is created by David Witten, a mathematics and computer science student at Vanderbilt University. For more information, see the "About" page.

Chapter 14: Chemical Kinetics

Rate of a Chemical Reaction

2 Fe3+(aq) + Sn2+(aq) ->2 Fe2+(aq) + Sn4+(aq)

Lets say that 40 seconds after the reaction occurs, [Fe2+] is found to be 0.001 M. So, the change in time, is 38.5 seconds, and the change in concentration is (0.001 - 0) M. The average rate, is the change in molarity divided by the change in time. So, the rate of formation is 2.6 x 10^-5 M/s.

Because one Sn4+ ion is produced for every two Fe2+ ions, so the molarity is 0.0005 M. Therefore, the rate of formation is 1.3 x 10^-5 M/s.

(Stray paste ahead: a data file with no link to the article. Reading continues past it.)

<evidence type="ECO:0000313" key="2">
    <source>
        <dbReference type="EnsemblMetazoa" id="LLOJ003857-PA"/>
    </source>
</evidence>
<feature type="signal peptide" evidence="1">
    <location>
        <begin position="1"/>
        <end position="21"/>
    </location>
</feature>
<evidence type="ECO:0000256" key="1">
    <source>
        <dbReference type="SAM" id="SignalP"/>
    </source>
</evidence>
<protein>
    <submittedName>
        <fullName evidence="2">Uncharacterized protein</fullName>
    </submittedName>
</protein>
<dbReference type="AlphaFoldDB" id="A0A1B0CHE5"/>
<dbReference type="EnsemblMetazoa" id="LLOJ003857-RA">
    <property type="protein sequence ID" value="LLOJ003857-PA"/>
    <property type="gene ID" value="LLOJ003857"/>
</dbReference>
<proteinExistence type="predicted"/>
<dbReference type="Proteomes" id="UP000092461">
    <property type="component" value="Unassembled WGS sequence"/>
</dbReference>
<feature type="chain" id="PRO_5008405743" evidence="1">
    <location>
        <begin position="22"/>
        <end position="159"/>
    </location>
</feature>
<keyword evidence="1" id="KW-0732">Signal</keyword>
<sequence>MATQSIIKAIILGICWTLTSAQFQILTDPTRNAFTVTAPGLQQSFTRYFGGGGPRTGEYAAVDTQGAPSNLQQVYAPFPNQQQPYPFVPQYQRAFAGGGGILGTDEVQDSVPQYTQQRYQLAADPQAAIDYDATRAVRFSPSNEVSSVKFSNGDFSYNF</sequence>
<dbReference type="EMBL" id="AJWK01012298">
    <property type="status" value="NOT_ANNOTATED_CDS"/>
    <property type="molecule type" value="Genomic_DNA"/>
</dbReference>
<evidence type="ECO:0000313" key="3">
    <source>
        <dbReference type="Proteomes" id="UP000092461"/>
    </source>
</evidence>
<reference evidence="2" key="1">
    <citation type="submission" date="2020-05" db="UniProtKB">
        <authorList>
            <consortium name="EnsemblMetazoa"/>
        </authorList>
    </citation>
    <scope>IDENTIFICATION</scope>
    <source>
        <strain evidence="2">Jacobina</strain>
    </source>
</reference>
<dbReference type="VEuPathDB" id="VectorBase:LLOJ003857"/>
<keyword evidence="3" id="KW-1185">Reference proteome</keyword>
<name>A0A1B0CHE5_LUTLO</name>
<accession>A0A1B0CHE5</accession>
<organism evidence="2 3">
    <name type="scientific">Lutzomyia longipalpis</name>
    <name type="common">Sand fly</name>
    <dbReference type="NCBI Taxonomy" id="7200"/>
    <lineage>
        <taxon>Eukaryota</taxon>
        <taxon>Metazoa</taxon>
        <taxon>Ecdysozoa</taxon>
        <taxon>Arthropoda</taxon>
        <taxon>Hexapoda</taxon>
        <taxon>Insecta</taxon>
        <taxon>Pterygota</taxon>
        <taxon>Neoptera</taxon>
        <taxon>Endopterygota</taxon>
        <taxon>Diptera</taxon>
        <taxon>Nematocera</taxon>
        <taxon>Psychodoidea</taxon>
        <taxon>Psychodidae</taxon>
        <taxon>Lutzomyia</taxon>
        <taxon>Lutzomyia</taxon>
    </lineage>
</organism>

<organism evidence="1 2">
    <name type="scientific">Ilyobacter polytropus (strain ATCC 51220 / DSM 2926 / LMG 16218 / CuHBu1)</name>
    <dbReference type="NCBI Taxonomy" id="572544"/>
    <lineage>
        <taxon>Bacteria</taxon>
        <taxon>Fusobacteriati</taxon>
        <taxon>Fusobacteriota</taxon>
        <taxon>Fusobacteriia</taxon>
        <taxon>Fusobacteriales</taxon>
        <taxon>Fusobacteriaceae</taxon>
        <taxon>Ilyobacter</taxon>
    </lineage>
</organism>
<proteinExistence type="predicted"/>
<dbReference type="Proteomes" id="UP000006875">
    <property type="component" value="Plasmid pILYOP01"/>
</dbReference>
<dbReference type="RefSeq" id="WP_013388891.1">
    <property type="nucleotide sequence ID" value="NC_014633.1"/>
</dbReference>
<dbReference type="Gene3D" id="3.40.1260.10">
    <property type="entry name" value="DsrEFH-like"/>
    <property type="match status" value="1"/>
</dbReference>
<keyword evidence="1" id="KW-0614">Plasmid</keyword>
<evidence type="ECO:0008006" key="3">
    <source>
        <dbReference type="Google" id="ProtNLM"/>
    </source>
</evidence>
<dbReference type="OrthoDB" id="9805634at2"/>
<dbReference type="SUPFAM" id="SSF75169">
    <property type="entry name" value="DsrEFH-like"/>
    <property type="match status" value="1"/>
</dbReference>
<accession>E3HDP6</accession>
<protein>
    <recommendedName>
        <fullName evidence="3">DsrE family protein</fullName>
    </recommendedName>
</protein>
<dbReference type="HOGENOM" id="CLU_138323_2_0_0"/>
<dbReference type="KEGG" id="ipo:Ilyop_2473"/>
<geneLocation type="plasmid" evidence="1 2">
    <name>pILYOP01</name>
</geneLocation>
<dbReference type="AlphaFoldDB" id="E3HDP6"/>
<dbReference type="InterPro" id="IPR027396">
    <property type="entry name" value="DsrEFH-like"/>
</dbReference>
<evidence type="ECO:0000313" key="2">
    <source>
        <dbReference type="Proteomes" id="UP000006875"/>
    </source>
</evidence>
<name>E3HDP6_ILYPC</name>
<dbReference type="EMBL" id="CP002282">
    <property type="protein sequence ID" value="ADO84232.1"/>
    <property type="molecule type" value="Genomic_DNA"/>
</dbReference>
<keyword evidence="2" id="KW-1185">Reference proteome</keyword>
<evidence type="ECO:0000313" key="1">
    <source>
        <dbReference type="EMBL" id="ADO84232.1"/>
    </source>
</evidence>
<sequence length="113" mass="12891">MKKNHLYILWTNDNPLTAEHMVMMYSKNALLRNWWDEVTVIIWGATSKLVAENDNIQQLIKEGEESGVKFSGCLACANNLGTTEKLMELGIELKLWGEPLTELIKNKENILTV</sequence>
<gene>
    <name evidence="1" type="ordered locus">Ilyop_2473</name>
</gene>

We can generalize this:

Given the following equation:
a A + b B -> c C + d D
The rate of reaction can be expressed as so:

-1/a * [A]/t = -1/b * [B]/t = 1/c * [C]/t = 1/d * [D]/t

Effect of Concentration on Reaction Rates: The Rate Law

An equation that relates the rate of reaction and the concentrations of reactants is called the rate law.

a A + b B -> c C + d D
rate of reaction = k[A]m[B]n ...

[A] and [B] are molarities of the reactants, and m and n are usually small, positive, whole numbers, except they can be 0, fractional, or negative. 


Exponent in the rate law.
For example, if m = 1, this reaction is first order in A, and if n = 2, the reaction is second order in B. 

Overall Order:

Sum of all the exponents: m + n + ... 

Rate Constant:

This constant relates the rate of reaction to concentrations. The larger the value of k, the faster a reaction goes. 

Zero-Order Reactions

An overall zero-order reaction has a rate law where the sum of the exponents equals 0. 

Integrated Rate Law:

Expresses the concentration of a 

David Witten

Atomic Spectra

Chapter 16 Notes: Acids and Bases